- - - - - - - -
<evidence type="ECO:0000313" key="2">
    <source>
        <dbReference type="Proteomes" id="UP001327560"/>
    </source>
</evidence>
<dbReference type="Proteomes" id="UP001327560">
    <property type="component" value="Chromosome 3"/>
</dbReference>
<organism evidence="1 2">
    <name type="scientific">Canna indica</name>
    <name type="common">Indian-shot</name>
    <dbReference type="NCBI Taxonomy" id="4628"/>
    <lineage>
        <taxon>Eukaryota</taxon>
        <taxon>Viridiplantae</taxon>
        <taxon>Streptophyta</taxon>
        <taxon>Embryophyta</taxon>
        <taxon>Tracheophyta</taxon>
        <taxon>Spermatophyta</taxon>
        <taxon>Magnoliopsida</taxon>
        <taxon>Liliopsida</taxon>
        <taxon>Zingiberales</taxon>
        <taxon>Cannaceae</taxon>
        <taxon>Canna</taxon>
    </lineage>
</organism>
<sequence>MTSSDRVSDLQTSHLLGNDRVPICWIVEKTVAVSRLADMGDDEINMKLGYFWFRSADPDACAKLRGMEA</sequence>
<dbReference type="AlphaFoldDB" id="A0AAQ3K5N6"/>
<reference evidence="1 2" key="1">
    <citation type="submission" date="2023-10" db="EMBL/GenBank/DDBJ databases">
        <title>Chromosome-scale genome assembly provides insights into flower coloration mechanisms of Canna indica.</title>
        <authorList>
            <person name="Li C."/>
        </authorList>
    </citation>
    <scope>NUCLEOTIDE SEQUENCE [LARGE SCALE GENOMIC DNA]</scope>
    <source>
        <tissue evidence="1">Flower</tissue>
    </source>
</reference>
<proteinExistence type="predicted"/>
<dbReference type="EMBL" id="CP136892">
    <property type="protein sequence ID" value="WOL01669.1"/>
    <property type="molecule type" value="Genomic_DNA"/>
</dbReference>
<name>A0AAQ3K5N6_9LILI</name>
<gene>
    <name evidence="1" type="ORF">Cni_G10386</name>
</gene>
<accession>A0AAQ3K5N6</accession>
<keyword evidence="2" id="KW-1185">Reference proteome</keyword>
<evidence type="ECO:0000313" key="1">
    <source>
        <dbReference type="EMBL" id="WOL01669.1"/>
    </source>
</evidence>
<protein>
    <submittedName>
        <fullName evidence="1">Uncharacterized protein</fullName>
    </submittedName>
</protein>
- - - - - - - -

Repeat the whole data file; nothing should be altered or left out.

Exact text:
<evidence type="ECO:0000313" key="2">
    <source>
        <dbReference type="Proteomes" id="UP001327560"/>
    </source>
</evidence>
<dbReference type="Proteomes" id="UP001327560">
    <property type="component" value="Chromosome 3"/>
</dbReference>
<organism evidence="1 2">
    <name type="scientific">Canna indica</name>
    <name type="common">Indian-shot</name>
    <dbReference type="NCBI Taxonomy" id="4628"/>
    <lineage>
        <taxon>Eukaryota</taxon>
        <taxon>Viridiplantae</taxon>
        <taxon>Streptophyta</taxon>
        <taxon>Embryophyta</taxon>
        <taxon>Tracheophyta</taxon>
        <taxon>Spermatophyta</taxon>
        <taxon>Magnoliopsida</taxon>
        <taxon>Liliopsida</taxon>
        <taxon>Zingiberales</taxon>
        <taxon>Cannaceae</taxon>
        <taxon>Canna</taxon>
    </lineage>
</organism>
<sequence>MTSSDRVSDLQTSHLLGNDRVPICWIVEKTVAVSRLADMGDDEINMKLGYFWFRSADPDACAKLRGMEA</sequence>
<dbReference type="AlphaFoldDB" id="A0AAQ3K5N6"/>
<reference evidence="1 2" key="1">
    <citation type="submission" date="2023-10" db="EMBL/GenBank/DDBJ databases">
        <title>Chromosome-scale genome assembly provides insights into flower coloration mechanisms of Canna indica.</title>
        <authorList>
            <person name="Li C."/>
        </authorList>
    </citation>
    <scope>NUCLEOTIDE SEQUENCE [LARGE SCALE GENOMIC DNA]</scope>
    <source>
        <tissue evidence="1">Flower</tissue>
    </source>
</reference>
<proteinExistence type="predicted"/>
<dbReference type="EMBL" id="CP136892">
    <property type="protein sequence ID" value="WOL01669.1"/>
    <property type="molecule type" value="Genomic_DNA"/>
</dbReference>
<name>A0AAQ3K5N6_9LILI</name>
<gene>
    <name evidence="1" type="ORF">Cni_G10386</name>
</gene>
<accession>A0AAQ3K5N6</accession>
<keyword evidence="2" id="KW-1185">Reference proteome</keyword>
<evidence type="ECO:0000313" key="1">
    <source>
        <dbReference type="EMBL" id="WOL01669.1"/>
    </source>
</evidence>
<protein>
    <submittedName>
        <fullName evidence="1">Uncharacterized protein</fullName>
    </submittedName>
</protein>